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Here is a problem in our homework, I've never seen an integral written like that.. what does this question mean and how to solve it? Help please!! :(

Given that $\displaystyle 3x^2-12=\int_a^xf(t)~dt$, find a formula for $f(x)$ and a value of $a$.

Thanks a lot!

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Hint: take the derivative of both sides of the equation with respect to $x$. –  tetori Feb 3 '13 at 4:18
    
but why the question gives the right side as f(t)dt and not f(x)dx? –  user42624 Feb 3 '13 at 4:20
    
Because you can’t use the same symbol for the dummy variable of integration and for a limit of that integration; that would make no sense. Remember, for each value of $x$ the integral $\int_a^xf(t)dt$ is simply a number, and it would be the same number if you wrote $\int_a^xf(u)du$ instead. –  Brian M. Scott Feb 3 '13 at 4:21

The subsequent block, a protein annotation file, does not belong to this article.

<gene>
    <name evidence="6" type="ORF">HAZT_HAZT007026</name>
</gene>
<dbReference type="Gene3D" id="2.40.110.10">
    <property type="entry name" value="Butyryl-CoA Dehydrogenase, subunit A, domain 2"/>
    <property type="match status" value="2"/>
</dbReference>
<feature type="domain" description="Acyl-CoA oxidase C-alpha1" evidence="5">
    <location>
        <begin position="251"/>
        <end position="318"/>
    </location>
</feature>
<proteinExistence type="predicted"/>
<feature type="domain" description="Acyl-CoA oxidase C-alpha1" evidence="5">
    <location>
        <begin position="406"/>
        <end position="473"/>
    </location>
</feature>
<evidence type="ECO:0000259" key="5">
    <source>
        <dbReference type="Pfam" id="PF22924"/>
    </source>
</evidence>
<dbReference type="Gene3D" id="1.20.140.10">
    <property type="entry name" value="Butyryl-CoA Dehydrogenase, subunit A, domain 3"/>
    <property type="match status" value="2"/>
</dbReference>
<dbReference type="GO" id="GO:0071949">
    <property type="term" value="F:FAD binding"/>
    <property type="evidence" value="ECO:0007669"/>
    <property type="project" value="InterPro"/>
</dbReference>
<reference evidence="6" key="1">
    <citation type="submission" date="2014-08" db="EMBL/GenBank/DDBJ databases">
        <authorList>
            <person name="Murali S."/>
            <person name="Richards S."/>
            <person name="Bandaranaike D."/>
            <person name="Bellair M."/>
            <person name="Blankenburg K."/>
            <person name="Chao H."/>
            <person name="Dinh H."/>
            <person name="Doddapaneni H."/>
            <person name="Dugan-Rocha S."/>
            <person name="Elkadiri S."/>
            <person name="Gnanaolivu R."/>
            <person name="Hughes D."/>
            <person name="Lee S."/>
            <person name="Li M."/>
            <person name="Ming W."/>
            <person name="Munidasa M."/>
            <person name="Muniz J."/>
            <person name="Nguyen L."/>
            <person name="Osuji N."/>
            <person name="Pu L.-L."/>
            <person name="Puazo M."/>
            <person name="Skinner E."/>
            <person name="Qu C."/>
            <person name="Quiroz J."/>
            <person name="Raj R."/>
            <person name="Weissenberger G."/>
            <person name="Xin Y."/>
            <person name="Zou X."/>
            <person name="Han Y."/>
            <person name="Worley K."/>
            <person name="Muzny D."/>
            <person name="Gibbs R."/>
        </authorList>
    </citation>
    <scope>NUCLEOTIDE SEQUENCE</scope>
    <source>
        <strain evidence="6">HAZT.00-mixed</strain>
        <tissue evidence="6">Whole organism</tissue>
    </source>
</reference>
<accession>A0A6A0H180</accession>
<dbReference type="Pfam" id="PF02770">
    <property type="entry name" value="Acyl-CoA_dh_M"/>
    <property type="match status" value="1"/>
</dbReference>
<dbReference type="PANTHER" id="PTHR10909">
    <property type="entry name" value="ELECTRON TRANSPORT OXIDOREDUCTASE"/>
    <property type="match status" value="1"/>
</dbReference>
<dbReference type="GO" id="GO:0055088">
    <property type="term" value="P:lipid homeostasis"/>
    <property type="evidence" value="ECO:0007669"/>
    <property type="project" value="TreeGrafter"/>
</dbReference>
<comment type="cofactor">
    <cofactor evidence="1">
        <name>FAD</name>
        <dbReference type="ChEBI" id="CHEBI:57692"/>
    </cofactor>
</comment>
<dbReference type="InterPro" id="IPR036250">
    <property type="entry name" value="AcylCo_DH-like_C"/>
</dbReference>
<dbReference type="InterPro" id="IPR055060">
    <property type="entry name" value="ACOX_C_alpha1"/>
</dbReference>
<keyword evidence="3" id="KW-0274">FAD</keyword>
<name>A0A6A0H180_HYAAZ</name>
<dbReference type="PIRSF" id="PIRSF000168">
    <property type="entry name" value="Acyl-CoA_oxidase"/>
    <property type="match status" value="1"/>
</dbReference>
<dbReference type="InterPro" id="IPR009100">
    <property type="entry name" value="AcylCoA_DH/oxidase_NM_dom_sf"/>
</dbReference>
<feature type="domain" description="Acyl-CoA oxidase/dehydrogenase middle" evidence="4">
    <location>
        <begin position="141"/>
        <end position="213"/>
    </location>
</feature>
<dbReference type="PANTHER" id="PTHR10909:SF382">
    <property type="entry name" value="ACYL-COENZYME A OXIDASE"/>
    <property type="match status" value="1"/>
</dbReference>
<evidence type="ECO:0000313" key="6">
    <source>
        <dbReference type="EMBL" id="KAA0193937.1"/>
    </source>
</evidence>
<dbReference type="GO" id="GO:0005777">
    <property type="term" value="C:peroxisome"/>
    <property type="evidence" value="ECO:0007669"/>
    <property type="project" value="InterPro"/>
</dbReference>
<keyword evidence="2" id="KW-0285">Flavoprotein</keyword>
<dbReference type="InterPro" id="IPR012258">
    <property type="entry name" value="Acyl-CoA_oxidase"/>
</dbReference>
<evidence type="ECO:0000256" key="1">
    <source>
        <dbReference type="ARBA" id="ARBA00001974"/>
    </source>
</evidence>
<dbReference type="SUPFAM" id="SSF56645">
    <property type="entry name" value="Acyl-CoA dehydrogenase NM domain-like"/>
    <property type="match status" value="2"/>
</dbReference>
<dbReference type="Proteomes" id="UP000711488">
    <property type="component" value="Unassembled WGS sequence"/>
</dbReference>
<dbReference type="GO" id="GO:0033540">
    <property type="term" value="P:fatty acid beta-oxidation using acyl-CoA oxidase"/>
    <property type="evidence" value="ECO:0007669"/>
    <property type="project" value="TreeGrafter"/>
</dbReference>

i got f(x)=6x, but what to do next? Like what does it help to find a? –  user42624 Feb 3 '13 at 4:33

2 Answers 2

up vote 2 down vote accepted

HINT: This is a problem about the fundamental theorem of calculus. It says that if

$$F(x)=\int_a^xf(t)~dt\;,$$

then $F'(x)=f(x)$. You’ve been given $F(x)$; use the fundamental theorem to find the $f(x)$. To find $a$, notice that $\int_a^xf(t)~dt=0$ when $x=a$. For what $x$ is your $F(x)$ equal to $0$?

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As @tetori noted, Take the derivative of both sides. This is allowed becuase the conditions of Fundmental Theorem satisfied for it. So $$(3x^2-12)'=\left(\int_a^x f(t)dt\right)'=f(x)$$ So $$6x=f(x)$$ Now we have $$3x^2-12=\int_a^x 6tdt=3t^2\big|_a^x=3x^2-3a^2$$ So $3a^2=12$.

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Fundamental Theorem of Calculus, and Babak, to the rescue! +1 :-) –  amWhy Feb 3 '13 at 13:17

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